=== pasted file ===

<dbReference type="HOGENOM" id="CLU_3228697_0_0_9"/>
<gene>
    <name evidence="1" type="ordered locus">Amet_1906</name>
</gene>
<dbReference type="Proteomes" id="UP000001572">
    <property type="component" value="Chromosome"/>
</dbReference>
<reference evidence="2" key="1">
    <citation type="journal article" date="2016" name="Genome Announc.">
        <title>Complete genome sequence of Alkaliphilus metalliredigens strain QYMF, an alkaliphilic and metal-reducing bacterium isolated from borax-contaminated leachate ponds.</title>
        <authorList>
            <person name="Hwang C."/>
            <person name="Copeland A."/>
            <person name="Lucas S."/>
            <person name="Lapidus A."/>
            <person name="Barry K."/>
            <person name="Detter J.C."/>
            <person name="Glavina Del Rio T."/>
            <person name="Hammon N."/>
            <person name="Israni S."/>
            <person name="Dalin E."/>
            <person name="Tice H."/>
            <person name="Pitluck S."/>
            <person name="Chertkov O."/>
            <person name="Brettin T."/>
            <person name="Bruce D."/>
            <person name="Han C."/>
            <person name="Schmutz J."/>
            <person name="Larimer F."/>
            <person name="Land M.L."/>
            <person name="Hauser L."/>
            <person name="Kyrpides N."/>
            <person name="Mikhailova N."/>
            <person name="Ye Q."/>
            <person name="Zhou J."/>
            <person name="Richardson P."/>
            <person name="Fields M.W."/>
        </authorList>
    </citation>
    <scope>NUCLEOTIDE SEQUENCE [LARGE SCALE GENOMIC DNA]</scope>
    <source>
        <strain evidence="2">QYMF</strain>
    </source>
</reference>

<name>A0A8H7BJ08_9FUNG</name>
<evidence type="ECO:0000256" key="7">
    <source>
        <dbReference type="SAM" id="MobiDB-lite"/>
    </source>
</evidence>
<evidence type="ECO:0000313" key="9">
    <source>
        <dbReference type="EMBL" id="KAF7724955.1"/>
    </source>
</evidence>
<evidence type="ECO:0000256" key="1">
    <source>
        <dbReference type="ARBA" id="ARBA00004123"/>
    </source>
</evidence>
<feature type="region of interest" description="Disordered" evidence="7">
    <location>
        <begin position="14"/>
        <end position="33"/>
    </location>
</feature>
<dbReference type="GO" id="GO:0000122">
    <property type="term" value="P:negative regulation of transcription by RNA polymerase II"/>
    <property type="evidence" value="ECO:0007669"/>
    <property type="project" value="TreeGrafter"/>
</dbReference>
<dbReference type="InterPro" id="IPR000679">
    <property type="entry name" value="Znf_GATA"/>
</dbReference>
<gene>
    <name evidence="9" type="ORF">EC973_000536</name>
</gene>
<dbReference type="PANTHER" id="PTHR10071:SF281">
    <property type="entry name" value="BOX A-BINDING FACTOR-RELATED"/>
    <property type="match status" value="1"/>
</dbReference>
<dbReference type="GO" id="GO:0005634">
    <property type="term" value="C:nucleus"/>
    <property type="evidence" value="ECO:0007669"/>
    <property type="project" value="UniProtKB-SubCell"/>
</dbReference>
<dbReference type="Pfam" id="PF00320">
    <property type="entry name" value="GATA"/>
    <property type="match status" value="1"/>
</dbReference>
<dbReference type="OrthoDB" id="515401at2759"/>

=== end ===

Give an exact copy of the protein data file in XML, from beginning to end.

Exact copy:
<dbReference type="HOGENOM" id="CLU_3228697_0_0_9"/>
<gene>
    <name evidence="1" type="ordered locus">Amet_1906</name>
</gene>
<dbReference type="Proteomes" id="UP000001572">
    <property type="component" value="Chromosome"/>
</dbReference>
<reference evidence="2" key="1">
    <citation type="journal article" date="2016" name="Genome Announc.">
        <title>Complete genome sequence of Alkaliphilus metalliredigens strain QYMF, an alkaliphilic and metal-reducing bacterium isolated from borax-contaminated leachate ponds.</title>
        <authorList>
            <person name="Hwang C."/>
            <person name="Copeland A."/>
            <person name="Lucas S."/>
            <person name="Lapidus A."/>
            <person name="Barry K."/>
            <person name="Detter J.C."/>
            <person name="Glavina Del Rio T."/>
            <person name="Hammon N."/>
            <person name="Israni S."/>
            <person name="Dalin E."/>
            <person name="Tice H."/>
            <person name="Pitluck S."/>
            <person name="Chertkov O."/>
            <person name="Brettin T."/>
            <person name="Bruce D."/>
            <person name="Han C."/>
            <person name="Schmutz J."/>
            <person name="Larimer F."/>
            <person name="Land M.L."/>
            <person name="Hauser L."/>
            <person name="Kyrpides N."/>
            <person name="Mikhailova N."/>
            <person name="Ye Q."/>
            <person name="Zhou J."/>
            <person name="Richardson P."/>
            <person name="Fields M.W."/>
        </authorList>
    </citation>
    <scope>NUCLEOTIDE SEQUENCE [LARGE SCALE GENOMIC DNA]</scope>
    <source>
        <strain evidence="2">QYMF</strain>
    </source>
</reference>

<name>A0A8H7BJ08_9FUNG</name>
<evidence type="ECO:0000256" key="7">
    <source>
        <dbReference type="SAM" id="MobiDB-lite"/>
    </source>
</evidence>
<evidence type="ECO:0000313" key="9">
    <source>
        <dbReference type="EMBL" id="KAF7724955.1"/>
    </source>
</evidence>
<evidence type="ECO:0000256" key="1">
    <source>
        <dbReference type="ARBA" id="ARBA00004123"/>
    </source>
</evidence>
<feature type="region of interest" description="Disordered" evidence="7">
    <location>
        <begin position="14"/>
        <end position="33"/>
    </location>
</feature>
<dbReference type="GO" id="GO:0000122">
    <property type="term" value="P:negative regulation of transcription by RNA polymerase II"/>
    <property type="evidence" value="ECO:0007669"/>
    <property type="project" value="TreeGrafter"/>
</dbReference>
<dbReference type="InterPro" id="IPR000679">
    <property type="entry name" value="Znf_GATA"/>
</dbReference>
<gene>
    <name evidence="9" type="ORF">EC973_000536</name>
</gene>
<dbReference type="PANTHER" id="PTHR10071:SF281">
    <property type="entry name" value="BOX A-BINDING FACTOR-RELATED"/>
    <property type="match status" value="1"/>
</dbReference>
<dbReference type="GO" id="GO:0005634">
    <property type="term" value="C:nucleus"/>
    <property type="evidence" value="ECO:0007669"/>
    <property type="project" value="UniProtKB-SubCell"/>
</dbReference>
<dbReference type="Pfam" id="PF00320">
    <property type="entry name" value="GATA"/>
    <property type="match status" value="1"/>
</dbReference>
<dbReference type="OrthoDB" id="515401at2759"/>